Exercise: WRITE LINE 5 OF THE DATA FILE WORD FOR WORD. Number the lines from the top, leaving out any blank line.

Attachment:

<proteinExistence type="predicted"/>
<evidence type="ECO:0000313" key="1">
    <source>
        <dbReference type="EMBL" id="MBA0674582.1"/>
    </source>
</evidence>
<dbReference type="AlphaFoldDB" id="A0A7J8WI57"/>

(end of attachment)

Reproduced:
    </source>